Photo: Bill Clark/Roll Call/Getty Images
Photo: Bill Clark/Roll Call/Getty Images

EPA Regional Administrator Adam Ortiz talks environmental justice and climate change

The former Maryland Mayor discussed the EPA’s goals for 2023, Earth Day, and provided climate and environmental information for Philly’s Latino communities.


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Life provisions such as health care — disproportionately hurt the working class and communities of color. 

And climate and environmental factors are no different. 

With climate change and environmental decline posing irreversible consequences to the planet, Earth Day — Saturday, April 22 — is a universal way to acknowledge the issues, inform others about it, and take steps to address it. 

It’s something that the Environmental Protection Agency’s Mid-Atlantic Regional Administrator Adam Ortiz is pushing. He oversees federal environmental and public health protections in Delaware, Maryland, Pennsylvania, Virginia, West Virginia, the District of Columbia, and seven federally-recognized tribes. 

In partnership with state partners and local stakeholders, Ortiz’s work is focused on infrastructure, enforcement, climate change, environmental justice, and restoring the Chesapeake Bay. 

“It's a full plate but it's been invigorating to have the support of the White House and other leaders to carry out this work,” said Ortiz. “The community is very supportive, and they've been asking for, and expecting help from the federal government on the everyday challenges that they have, with their political environment, but also the public health of themselves and their families.”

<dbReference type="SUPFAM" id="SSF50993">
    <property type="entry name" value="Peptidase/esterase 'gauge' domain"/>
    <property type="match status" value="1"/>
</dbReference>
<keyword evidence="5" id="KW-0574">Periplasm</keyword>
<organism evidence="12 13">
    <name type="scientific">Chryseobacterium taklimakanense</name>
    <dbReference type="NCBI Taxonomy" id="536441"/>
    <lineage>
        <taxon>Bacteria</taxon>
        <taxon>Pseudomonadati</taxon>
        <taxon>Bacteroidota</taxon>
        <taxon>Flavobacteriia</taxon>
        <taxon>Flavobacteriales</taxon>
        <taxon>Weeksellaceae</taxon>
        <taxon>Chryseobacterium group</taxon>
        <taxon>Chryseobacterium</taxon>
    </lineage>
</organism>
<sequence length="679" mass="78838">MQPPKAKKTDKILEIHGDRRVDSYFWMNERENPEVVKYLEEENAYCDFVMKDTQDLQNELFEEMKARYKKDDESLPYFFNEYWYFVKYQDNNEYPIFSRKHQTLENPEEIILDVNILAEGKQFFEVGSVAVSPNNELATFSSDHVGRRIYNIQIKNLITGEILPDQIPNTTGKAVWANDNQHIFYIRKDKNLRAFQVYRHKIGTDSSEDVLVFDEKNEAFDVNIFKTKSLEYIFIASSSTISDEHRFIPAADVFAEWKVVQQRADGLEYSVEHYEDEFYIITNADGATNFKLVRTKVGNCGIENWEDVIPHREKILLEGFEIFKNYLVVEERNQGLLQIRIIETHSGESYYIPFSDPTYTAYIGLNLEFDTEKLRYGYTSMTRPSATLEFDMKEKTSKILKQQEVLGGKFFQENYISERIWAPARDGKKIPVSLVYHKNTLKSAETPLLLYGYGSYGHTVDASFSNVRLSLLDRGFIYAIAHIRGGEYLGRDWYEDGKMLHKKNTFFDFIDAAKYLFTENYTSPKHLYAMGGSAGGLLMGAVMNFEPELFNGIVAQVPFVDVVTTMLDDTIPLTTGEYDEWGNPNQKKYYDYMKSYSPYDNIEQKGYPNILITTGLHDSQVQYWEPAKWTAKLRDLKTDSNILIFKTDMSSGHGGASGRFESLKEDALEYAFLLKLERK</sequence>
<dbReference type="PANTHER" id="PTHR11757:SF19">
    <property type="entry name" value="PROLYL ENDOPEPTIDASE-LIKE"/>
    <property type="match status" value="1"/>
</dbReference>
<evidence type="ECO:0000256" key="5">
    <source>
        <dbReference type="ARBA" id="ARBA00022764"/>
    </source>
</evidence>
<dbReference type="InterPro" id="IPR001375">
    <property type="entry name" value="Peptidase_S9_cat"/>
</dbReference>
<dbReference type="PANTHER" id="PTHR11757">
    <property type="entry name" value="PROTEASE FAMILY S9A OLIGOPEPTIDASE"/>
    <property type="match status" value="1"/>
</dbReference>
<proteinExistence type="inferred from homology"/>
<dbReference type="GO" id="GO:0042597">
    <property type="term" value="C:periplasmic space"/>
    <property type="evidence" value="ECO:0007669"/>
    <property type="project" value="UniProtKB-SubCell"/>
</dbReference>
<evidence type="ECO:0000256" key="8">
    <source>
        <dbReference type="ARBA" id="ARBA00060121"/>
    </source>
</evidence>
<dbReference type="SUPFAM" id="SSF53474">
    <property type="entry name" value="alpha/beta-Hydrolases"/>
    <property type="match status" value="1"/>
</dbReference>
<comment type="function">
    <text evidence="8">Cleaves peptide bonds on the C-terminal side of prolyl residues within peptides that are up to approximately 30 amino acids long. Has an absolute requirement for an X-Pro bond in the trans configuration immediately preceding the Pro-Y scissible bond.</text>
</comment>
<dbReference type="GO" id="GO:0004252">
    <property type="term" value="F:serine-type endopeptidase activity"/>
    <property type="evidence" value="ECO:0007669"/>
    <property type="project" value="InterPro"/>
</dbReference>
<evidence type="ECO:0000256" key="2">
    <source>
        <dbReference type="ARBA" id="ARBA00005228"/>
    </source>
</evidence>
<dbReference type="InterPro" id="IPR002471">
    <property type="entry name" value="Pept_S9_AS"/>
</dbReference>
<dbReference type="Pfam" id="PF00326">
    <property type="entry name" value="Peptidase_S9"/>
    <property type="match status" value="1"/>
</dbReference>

“There's big environmental challenges today, and we're expecting even bigger ones in the future with climate change. So expect us to be on the ground ready to help them,” he added. 

Early career

Originally from New York’s Hudson River Valley, the outdoors was a big part of daily life for Ortiz, and he grew with a fondness for hiking and fishing. 

“Nature and the environment have always been near and dear to my heart,” Ortiz said. 

A graduate of Goucher College in Baltimore in 1996 with a degree in human rights, public policy and criminal justice reform, he went on to spend his early professional years in Washington working for several different nonprofit groups, including Amnesty International. 

He spent 2002 from 2005 with the American Bar Association’s Juvenile Justice Center in Washington as a Soros criminal justice fellow, before joining the Office of Lieutenant Governor in Maryland, as Deputy Chief of Staff from 2009 to 2011 and Special Assistant to Secretary / Compliance & Audit Manager. 

Mayor Ortiz

In 2005, Ortiz became the Mayor of Edmonston, Maryland, serving three terms and is remembered for ending four years of chronic flooding by improving water infrastructure. Ortiz also led the town’s "Complete Green Street,” that captures and filters stormwater runoff, enables bike and pedestrian access, and has improved the quality of life in the town that suffered floods for over four years

“Environmental justice and climate change, those two things became front and center,” he said. 

“The disproportionality among people of color facing environmental crises is clear. It's not just people of color, but it tends to be working people as well. So too often communities of color are our frontline communities, that are environmental stressors,” Ortiz added. 

He cited current demographics that show that there are more Latinos in his old town now compared to the mid-2000s when it was about 30%, white, Black and Hispanic. 

“It was a very mixed working class community. We struggled with these severe storm events that nowadays are pretty common. Managing that gave me for better or worse a lot of experience in dealing with environmental crises,” Ortiz said. “I can see how the environment and socio-economic history intersect.” 

Joining the Biden Administration 

One of his last stops before joining the EPA was as Director of the Montgomery County, Maryland Department of Environmental Protection, where programs under his leadership increased recycling, curbside compost collection, building energy efficiency standards, and watershed restoration projects with equity as the emphasis.